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Japan's Aid Agency Voices Concerns Over Vietnam's Handling of ODA Loans for Metro Projects

The Japan International Cooperation Agency (JICA) is not happy about how the Vietnamese government manages its official development assistance (ODA) loans.

JICA held its annual press conference in Hanoi last Wednesday, where Japanese officials voiced their concerns over the financial aspects of Japan-backed infrastructure projects – including two prominent metro lines in Saigon and Hanoi, Tuoi Tre reports.

The agency emphasized the late or halted disbursement of ODA funding for the metro projects – especially Saigon’s first line – as the root of the concern, apart from delays in repayment for Japanese contractors involved in such projects.

According to JICA, by the end of September, these late payments had reached ¥4 billion (US$35.42 million). If local authorities continue to delay capital allocation for these crucial projects, this figure could balloon to ¥20 billion (US$177.1 million) by the end of the year.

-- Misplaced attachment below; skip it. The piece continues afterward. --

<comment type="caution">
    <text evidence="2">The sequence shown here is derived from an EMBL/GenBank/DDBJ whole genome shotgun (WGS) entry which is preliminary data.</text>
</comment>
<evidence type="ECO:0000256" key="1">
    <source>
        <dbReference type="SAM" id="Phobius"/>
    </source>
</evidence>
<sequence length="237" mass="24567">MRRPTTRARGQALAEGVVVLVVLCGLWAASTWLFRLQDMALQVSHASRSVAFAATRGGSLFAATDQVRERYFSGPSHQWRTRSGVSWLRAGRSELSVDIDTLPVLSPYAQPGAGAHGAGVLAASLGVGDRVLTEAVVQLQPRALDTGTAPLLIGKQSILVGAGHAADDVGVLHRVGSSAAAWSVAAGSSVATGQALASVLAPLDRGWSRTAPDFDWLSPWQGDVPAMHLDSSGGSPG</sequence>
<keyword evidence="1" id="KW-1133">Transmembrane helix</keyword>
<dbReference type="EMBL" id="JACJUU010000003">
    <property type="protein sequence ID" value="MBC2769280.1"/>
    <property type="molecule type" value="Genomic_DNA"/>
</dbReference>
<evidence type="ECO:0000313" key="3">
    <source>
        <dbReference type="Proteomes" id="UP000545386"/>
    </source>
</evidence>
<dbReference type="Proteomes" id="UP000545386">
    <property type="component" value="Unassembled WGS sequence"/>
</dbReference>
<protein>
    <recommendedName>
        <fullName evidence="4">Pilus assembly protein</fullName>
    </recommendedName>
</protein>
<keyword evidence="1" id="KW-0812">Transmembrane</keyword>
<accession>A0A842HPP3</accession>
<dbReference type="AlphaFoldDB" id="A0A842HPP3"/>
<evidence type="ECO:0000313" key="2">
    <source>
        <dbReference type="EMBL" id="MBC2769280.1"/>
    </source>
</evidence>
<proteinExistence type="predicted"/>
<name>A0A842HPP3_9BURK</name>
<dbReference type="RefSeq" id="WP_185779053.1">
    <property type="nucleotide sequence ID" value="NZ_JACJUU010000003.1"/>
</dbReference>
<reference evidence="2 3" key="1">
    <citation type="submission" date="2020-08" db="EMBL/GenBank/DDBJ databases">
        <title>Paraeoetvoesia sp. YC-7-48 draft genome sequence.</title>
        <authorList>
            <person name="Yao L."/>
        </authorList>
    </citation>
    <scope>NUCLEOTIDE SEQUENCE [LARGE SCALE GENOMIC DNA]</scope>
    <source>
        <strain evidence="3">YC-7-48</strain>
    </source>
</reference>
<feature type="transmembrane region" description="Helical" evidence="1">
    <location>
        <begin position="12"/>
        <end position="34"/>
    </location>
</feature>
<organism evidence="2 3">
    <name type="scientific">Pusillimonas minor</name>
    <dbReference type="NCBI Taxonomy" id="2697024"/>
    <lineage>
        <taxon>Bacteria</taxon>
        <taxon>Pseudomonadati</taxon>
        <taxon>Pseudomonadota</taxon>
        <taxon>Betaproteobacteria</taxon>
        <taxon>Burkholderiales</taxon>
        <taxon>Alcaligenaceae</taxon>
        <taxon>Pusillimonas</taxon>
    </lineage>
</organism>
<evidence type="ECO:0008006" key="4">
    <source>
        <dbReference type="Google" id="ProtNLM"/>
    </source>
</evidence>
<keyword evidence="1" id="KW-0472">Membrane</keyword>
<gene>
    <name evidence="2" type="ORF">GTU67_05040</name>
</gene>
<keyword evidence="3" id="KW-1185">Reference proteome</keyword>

JICA’s ODA loans for 2017 were approved in January; however, the agency shared that decisions about next year’s funding haven’t been discussed yet.

Fujita Yasuo, JICA’s chief representative in Vietnam, said that the Japanese government has “refrained from commenting on the possibility of a reduction or cessation of ODA loan grants to Vietnam.”

Nonetheless, Yasuo added that Japan has two main concerns about Vietnam’s treatment of its money.

First, a recurring failure to set a reliable payment schedule for ODA-funded projects has caused JICA to hesitate when deciding whether to grant Vietnam more loans in the future. Second, the funding comes straight from tax money contributed by Japanese citizens, who may decide to withdraw their support for their country’s lending policies in foreign nations such as Vietnam.

Back in April, Saigon officials said that the city’s first metro line may not be completed on schedule due to a delay in fund disbursement from top-rung authorities. Recently, it was announced that construction on the Ben Thanh-Tham Luong Line – Saigon’s second – will also be postponed to at least 2020 due to troubles with the resettlement process.

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